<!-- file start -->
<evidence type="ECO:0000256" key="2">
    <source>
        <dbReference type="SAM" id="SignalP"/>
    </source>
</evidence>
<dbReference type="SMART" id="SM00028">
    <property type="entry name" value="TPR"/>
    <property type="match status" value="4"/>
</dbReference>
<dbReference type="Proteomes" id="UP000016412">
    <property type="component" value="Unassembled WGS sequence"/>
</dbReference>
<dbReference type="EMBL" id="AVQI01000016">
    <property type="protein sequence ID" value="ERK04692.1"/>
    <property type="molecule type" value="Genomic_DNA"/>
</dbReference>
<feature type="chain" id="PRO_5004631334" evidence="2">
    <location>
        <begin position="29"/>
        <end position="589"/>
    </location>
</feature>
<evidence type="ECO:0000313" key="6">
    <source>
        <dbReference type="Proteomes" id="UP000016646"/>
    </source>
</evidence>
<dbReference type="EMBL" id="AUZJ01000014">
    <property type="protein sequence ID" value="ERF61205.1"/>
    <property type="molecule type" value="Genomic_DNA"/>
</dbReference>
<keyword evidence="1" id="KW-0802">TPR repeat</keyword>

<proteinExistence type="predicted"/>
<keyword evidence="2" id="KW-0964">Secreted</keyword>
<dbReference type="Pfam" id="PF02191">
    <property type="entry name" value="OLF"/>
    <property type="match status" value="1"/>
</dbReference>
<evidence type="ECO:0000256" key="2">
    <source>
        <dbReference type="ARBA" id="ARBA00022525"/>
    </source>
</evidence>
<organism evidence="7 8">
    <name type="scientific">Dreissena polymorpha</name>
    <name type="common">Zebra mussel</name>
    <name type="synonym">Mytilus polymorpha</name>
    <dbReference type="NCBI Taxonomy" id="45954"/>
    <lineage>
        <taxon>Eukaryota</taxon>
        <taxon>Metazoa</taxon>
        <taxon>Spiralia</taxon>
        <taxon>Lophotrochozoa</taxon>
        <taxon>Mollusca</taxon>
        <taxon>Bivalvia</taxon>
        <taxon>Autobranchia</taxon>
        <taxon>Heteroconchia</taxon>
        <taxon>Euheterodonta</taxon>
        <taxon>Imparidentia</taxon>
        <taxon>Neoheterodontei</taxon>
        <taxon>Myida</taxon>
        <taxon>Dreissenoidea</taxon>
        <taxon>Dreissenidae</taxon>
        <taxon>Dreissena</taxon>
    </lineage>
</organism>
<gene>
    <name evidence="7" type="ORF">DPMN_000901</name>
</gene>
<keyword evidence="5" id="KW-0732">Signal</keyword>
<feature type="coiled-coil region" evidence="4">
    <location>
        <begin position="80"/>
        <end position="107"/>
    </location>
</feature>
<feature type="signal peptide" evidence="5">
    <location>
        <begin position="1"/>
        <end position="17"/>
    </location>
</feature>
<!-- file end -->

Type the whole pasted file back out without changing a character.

<evidence type="ECO:0000256" key="2">
    <source>
        <dbReference type="SAM" id="SignalP"/>
    </source>
</evidence>
<dbReference type="SMART" id="SM00028">
    <property type="entry name" value="TPR"/>
    <property type="match status" value="4"/>
</dbReference>
<dbReference type="Proteomes" id="UP000016412">
    <property type="component" value="Unassembled WGS sequence"/>
</dbReference>
<dbReference type="EMBL" id="AVQI01000016">
    <property type="protein sequence ID" value="ERK04692.1"/>
    <property type="molecule type" value="Genomic_DNA"/>
</dbReference>
<feature type="chain" id="PRO_5004631334" evidence="2">
    <location>
        <begin position="29"/>
        <end position="589"/>
    </location>
</feature>
<evidence type="ECO:0000313" key="6">
    <source>
        <dbReference type="Proteomes" id="UP000016646"/>
    </source>
</evidence>
<dbReference type="EMBL" id="AUZJ01000014">
    <property type="protein sequence ID" value="ERF61205.1"/>
    <property type="molecule type" value="Genomic_DNA"/>
</dbReference>
<keyword evidence="1" id="KW-0802">TPR repeat</keyword>

<proteinExistence type="predicted"/>
<keyword evidence="2" id="KW-0964">Secreted</keyword>
<dbReference type="Pfam" id="PF02191">
    <property type="entry name" value="OLF"/>
    <property type="match status" value="1"/>
</dbReference>
<evidence type="ECO:0000256" key="2">
    <source>
        <dbReference type="ARBA" id="ARBA00022525"/>
    </source>
</evidence>
<organism evidence="7 8">
    <name type="scientific">Dreissena polymorpha</name>
    <name type="common">Zebra mussel</name>
    <name type="synonym">Mytilus polymorpha</name>
    <dbReference type="NCBI Taxonomy" id="45954"/>
    <lineage>
        <taxon>Eukaryota</taxon>
        <taxon>Metazoa</taxon>
        <taxon>Spiralia</taxon>
        <taxon>Lophotrochozoa</taxon>
        <taxon>Mollusca</taxon>
        <taxon>Bivalvia</taxon>
        <taxon>Autobranchia</taxon>
        <taxon>Heteroconchia</taxon>
        <taxon>Euheterodonta</taxon>
        <taxon>Imparidentia</taxon>
        <taxon>Neoheterodontei</taxon>
        <taxon>Myida</taxon>
        <taxon>Dreissenoidea</taxon>
        <taxon>Dreissenidae</taxon>
        <taxon>Dreissena</taxon>
    </lineage>
</organism>
<gene>
    <name evidence="7" type="ORF">DPMN_000901</name>
</gene>
<keyword evidence="5" id="KW-0732">Signal</keyword>
<feature type="coiled-coil region" evidence="4">
    <location>
        <begin position="80"/>
        <end position="107"/>
    </location>
</feature>
<feature type="signal peptide" evidence="5">
    <location>
        <begin position="1"/>
        <end position="17"/>
    </location>
</feature>